A diesel engine is an internal-combustion vehicle engine. It uses compressed air and a high temperature to ignite the fuel, and this combustion then actuates a piston. This process transforms chemical energy into mechanical energy. These engines are primarily used in large tractors, freight trucks, locomotives, and marine vessels. This article will explain how a diesel engine works. Read on to find out how it works and why it is so popular.
To understand the combustion process in a diesel engine, it is helpful to visualize the variation in the cylinder pressure. A typical indicator diagram for this process can be seen in Figure 1. The vertical axis represents the cylinder pressure and the horizontal axis represents the crank angle. In a motored engine, the continuous curve represents the variation in cylinder pressure while the broken curve reflects the variation in the crank angle. In either case, the onset of fuel injection is indicated by point A, while the end of the injected fuel takes place at point B.
The fuel injected into a diesel engine is compressed and introduced into the combustion chamber. During the intake stroke, the piston drops to the bottom of its range, allowing unthrottled air to fill the cylinder. Unlike a gasoline engine, the diesel engine only draws in air, which is introduced into the cylinder as a mixture. When the piston rises, the compressed air vaporises the fuel, causing it to ignite.
The process of combustion in a diesel engine is quite complicated, but it’s easy to understand. The variations in cylinder pressure are often helpful in understanding the process. The difference between a motored and a firing engine can be represented in a typical indicator diagram. In both cases, a continuous curve shows pressure variations, while a broken curve shows changes after fuel injection. In the latter case, however, the variation doesn’t occur as quickly after the injection is initiated.
The diesel engine is a simple, efficient engine. It uses compressed air to provide power. The intake stroke is the period in which the piston drops to its bottom range. The intake stroke allows the unthrottled air to enter the cylinder. Its compression stroke begins when the piston moves upward. The compression stroke is the next phase in the process. In the gas-powered engine, the exhaust valves open during the intake stroke to introduce air and fuel into the cylinder.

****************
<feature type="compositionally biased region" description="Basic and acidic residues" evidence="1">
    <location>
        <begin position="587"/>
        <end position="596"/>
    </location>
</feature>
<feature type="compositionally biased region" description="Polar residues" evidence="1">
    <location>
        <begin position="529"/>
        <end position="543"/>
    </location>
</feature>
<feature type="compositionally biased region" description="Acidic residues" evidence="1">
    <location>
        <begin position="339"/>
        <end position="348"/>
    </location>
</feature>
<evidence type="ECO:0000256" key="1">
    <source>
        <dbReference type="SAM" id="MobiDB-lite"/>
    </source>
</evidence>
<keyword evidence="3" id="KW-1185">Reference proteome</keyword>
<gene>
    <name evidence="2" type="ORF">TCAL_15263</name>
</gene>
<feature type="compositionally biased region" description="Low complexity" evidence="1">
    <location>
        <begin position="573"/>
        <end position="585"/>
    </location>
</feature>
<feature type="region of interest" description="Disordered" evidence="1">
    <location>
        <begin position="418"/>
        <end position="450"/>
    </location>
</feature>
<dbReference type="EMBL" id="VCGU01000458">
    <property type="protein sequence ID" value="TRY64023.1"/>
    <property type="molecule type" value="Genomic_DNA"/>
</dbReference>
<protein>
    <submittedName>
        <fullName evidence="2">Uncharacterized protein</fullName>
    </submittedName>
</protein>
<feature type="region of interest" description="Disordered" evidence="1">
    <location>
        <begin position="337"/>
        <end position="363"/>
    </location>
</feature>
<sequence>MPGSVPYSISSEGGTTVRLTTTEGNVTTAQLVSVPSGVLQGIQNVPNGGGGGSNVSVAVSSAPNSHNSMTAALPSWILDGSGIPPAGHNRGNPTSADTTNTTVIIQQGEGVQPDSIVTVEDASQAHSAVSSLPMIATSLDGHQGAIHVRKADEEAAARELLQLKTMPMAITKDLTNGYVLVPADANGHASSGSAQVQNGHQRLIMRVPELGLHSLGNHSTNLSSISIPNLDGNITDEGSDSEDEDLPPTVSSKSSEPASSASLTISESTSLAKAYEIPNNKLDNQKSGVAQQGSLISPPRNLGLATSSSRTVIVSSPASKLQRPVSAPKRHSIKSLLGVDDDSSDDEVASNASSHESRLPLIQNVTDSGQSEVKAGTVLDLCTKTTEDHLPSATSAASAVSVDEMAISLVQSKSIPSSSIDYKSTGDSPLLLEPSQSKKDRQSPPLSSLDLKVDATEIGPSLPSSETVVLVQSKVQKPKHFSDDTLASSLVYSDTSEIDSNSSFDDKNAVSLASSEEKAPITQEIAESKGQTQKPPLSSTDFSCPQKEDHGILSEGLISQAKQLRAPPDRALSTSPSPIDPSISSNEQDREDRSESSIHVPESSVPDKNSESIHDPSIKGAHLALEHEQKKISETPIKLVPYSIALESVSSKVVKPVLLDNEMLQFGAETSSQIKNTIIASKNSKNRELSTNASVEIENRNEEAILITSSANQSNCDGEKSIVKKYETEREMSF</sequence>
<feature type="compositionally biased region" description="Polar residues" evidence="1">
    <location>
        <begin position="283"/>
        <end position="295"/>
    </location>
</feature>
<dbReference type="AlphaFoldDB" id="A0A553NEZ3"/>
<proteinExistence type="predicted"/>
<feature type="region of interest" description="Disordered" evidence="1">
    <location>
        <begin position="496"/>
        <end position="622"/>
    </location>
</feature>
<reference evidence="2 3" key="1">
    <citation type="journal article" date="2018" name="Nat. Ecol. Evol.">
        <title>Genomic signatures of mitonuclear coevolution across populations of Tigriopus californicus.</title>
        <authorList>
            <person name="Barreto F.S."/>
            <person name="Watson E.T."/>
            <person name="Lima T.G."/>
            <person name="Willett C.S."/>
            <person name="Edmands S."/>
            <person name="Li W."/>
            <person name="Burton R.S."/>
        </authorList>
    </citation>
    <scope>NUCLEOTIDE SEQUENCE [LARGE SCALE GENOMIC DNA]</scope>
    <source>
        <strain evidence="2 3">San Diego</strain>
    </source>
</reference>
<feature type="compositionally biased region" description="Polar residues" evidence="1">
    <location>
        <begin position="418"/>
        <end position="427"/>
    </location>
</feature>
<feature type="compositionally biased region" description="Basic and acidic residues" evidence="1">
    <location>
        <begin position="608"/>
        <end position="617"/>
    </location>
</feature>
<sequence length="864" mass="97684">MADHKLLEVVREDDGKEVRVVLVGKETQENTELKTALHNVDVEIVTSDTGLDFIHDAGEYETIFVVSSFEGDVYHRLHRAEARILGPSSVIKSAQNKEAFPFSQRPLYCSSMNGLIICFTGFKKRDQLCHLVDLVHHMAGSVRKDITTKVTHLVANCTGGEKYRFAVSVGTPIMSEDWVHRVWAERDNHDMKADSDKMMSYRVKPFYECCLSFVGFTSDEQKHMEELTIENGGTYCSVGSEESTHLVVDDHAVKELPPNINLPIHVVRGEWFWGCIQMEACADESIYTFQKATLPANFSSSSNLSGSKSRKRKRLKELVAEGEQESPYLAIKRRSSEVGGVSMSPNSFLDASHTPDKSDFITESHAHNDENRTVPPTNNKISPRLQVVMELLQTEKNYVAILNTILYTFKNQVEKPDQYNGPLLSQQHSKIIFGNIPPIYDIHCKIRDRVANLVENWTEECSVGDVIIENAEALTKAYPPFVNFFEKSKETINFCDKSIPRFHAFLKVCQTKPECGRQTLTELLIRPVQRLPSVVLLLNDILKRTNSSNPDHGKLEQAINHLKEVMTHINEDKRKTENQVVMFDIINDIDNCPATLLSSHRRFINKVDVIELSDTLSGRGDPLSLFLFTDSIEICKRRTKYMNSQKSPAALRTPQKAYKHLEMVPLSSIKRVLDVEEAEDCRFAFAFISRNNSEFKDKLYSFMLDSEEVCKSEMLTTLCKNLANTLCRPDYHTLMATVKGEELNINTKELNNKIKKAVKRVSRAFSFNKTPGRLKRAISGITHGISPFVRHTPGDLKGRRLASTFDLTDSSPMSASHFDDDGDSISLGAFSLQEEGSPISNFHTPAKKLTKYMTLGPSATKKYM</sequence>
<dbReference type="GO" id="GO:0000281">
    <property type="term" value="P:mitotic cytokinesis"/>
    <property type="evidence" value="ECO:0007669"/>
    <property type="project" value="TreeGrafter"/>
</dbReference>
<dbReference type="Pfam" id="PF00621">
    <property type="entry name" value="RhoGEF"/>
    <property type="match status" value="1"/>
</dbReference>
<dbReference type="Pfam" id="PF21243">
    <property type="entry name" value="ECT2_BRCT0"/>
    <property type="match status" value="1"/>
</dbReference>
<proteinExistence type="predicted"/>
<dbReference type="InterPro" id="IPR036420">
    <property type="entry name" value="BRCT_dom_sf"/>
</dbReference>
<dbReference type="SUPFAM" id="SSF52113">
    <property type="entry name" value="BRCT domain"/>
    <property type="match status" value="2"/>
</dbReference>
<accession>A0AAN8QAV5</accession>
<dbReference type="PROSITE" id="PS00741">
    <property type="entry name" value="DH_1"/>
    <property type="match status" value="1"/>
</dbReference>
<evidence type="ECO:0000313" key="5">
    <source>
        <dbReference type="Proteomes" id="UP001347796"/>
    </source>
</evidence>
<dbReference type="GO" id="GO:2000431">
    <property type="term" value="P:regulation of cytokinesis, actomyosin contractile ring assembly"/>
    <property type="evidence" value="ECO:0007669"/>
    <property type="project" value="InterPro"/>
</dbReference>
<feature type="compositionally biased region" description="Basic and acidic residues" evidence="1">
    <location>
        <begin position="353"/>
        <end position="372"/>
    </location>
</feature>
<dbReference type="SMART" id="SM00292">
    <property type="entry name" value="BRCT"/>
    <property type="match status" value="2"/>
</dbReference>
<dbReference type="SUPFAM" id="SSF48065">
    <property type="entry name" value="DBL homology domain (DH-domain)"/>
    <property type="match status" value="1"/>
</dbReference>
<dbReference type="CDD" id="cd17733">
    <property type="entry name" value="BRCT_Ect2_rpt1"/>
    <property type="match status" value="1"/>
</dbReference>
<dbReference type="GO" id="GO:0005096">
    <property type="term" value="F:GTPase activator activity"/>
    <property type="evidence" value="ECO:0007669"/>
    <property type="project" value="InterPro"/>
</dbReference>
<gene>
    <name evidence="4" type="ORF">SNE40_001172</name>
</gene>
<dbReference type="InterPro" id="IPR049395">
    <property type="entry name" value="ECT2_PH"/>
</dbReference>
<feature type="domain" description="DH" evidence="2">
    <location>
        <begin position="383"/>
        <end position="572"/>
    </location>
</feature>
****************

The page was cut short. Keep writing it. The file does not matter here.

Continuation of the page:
The combustion process in a diesel engine can be illustrated using a typical indicator diagram. The axis in this diagram represents the cylinder pressure and the horizontal axis indicates the crank angle. A continuous curve indicates the beginning of fuel injection while a broken curve shows the starting of combustion. When the piston reaches the top dead center, the compressed air then consumes 6% of the cylinder’s area. The entire process lasts about half a second.
A diesel engine uses compressed air to generate power. The intake valves open when the piston has reached the bottom of the range. This allows the unthrottled air to enter the cylinder. It is vital to the performance of a diesel engine. When the piston is close to its top dead center, the combustion process is nearly constant-pressure. Once it moves away from this position, the intake valves close again. This process is important for the efficiency of the engine.
The basic principles of a diesel engine are similar to those of an internal-combustion engine. The difference is that a diesel engine does not use pre-mixed fuel. It uses air instead, and a piston can reach a higher pressure than a gas engine. The combustion process in a diesel engine is very efficient, and a typical diesel engine burns about one liter of fuel per hour. This type of engine also produces a lot of torque.
A diesel engine uses compressed air. The intake valves open when the piston is at the bottom of the range. The air inside the cylinder is heated to allow the fuel to ignite. During the combustion process, the fuel is vaporised into small droplets. This is the key to the combustion process in a diesel engine. Then the vaporised fuel combines with the compressed air to form the combustion product. The result is a powerful, clean diesel.